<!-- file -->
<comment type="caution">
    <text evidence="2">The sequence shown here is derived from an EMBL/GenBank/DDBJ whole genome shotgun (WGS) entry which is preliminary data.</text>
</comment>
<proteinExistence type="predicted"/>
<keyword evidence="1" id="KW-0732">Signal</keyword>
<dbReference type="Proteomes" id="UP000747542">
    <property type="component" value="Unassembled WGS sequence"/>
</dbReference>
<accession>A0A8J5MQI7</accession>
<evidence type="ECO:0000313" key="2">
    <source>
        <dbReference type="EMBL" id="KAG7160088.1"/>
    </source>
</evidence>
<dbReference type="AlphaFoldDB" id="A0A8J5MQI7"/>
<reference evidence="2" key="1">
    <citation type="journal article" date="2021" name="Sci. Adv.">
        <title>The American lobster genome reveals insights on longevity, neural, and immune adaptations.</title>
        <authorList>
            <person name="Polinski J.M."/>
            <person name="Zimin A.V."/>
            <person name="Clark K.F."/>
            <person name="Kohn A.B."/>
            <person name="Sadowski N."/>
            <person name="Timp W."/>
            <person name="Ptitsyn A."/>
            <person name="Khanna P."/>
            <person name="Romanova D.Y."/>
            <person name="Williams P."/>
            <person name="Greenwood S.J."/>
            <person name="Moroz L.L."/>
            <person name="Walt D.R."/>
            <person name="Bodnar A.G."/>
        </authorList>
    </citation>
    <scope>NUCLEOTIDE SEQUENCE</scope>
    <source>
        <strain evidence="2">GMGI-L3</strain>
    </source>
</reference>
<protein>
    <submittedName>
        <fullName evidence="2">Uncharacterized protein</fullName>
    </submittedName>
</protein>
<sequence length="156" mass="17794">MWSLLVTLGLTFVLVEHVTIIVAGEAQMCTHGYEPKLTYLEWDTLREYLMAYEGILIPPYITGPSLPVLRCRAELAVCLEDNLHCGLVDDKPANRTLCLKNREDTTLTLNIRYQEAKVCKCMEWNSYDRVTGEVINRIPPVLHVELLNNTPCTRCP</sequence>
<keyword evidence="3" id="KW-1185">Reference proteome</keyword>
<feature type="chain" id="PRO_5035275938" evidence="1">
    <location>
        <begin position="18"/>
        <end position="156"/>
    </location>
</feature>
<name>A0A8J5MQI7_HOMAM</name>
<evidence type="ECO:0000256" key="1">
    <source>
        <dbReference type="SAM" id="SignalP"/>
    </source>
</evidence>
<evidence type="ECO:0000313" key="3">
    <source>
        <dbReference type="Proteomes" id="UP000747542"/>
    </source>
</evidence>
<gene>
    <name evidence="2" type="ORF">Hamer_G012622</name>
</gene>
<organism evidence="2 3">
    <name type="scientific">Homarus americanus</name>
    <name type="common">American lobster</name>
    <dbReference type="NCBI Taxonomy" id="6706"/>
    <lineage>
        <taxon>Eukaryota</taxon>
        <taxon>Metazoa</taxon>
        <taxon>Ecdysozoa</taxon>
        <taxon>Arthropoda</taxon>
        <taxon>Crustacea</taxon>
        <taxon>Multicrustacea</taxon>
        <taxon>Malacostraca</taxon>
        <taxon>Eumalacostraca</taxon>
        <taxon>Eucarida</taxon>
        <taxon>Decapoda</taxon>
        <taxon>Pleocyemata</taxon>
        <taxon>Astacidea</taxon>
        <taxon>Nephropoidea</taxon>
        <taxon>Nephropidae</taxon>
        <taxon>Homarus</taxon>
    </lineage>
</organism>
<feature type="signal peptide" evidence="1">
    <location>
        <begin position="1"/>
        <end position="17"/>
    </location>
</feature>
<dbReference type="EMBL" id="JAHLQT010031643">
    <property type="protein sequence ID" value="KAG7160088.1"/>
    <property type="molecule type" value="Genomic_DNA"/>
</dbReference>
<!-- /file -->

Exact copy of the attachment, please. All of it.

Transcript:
<comment type="caution">
    <text evidence="2">The sequence shown here is derived from an EMBL/GenBank/DDBJ whole genome shotgun (WGS) entry which is preliminary data.</text>
</comment>
<proteinExistence type="predicted"/>
<keyword evidence="1" id="KW-0732">Signal</keyword>
<dbReference type="Proteomes" id="UP000747542">
    <property type="component" value="Unassembled WGS sequence"/>
</dbReference>
<accession>A0A8J5MQI7</accession>
<evidence type="ECO:0000313" key="2">
    <source>
        <dbReference type="EMBL" id="KAG7160088.1"/>
    </source>
</evidence>
<dbReference type="AlphaFoldDB" id="A0A8J5MQI7"/>
<reference evidence="2" key="1">
    <citation type="journal article" date="2021" name="Sci. Adv.">
        <title>The American lobster genome reveals insights on longevity, neural, and immune adaptations.</title>
        <authorList>
            <person name="Polinski J.M."/>
            <person name="Zimin A.V."/>
            <person name="Clark K.F."/>
            <person name="Kohn A.B."/>
            <person name="Sadowski N."/>
            <person name="Timp W."/>
            <person name="Ptitsyn A."/>
            <person name="Khanna P."/>
            <person name="Romanova D.Y."/>
            <person name="Williams P."/>
            <person name="Greenwood S.J."/>
            <person name="Moroz L.L."/>
            <person name="Walt D.R."/>
            <person name="Bodnar A.G."/>
        </authorList>
    </citation>
    <scope>NUCLEOTIDE SEQUENCE</scope>
    <source>
        <strain evidence="2">GMGI-L3</strain>
    </source>
</reference>
<protein>
    <submittedName>
        <fullName evidence="2">Uncharacterized protein</fullName>
    </submittedName>
</protein>
<sequence length="156" mass="17794">MWSLLVTLGLTFVLVEHVTIIVAGEAQMCTHGYEPKLTYLEWDTLREYLMAYEGILIPPYITGPSLPVLRCRAELAVCLEDNLHCGLVDDKPANRTLCLKNREDTTLTLNIRYQEAKVCKCMEWNSYDRVTGEVINRIPPVLHVELLNNTPCTRCP</sequence>
<keyword evidence="3" id="KW-1185">Reference proteome</keyword>
<feature type="chain" id="PRO_5035275938" evidence="1">
    <location>
        <begin position="18"/>
        <end position="156"/>
    </location>
</feature>
<name>A0A8J5MQI7_HOMAM</name>
<evidence type="ECO:0000256" key="1">
    <source>
        <dbReference type="SAM" id="SignalP"/>
    </source>
</evidence>
<evidence type="ECO:0000313" key="3">
    <source>
        <dbReference type="Proteomes" id="UP000747542"/>
    </source>
</evidence>
<gene>
    <name evidence="2" type="ORF">Hamer_G012622</name>
</gene>
<organism evidence="2 3">
    <name type="scientific">Homarus americanus</name>
    <name type="common">American lobster</name>
    <dbReference type="NCBI Taxonomy" id="6706"/>
    <lineage>
        <taxon>Eukaryota</taxon>
        <taxon>Metazoa</taxon>
        <taxon>Ecdysozoa</taxon>
        <taxon>Arthropoda</taxon>
        <taxon>Crustacea</taxon>
        <taxon>Multicrustacea</taxon>
        <taxon>Malacostraca</taxon>
        <taxon>Eumalacostraca</taxon>
        <taxon>Eucarida</taxon>
        <taxon>Decapoda</taxon>
        <taxon>Pleocyemata</taxon>
        <taxon>Astacidea</taxon>
        <taxon>Nephropoidea</taxon>
        <taxon>Nephropidae</taxon>
        <taxon>Homarus</taxon>
    </lineage>
</organism>
<feature type="signal peptide" evidence="1">
    <location>
        <begin position="1"/>
        <end position="17"/>
    </location>
</feature>
<dbReference type="EMBL" id="JAHLQT010031643">
    <property type="protein sequence ID" value="KAG7160088.1"/>
    <property type="molecule type" value="Genomic_DNA"/>
</dbReference>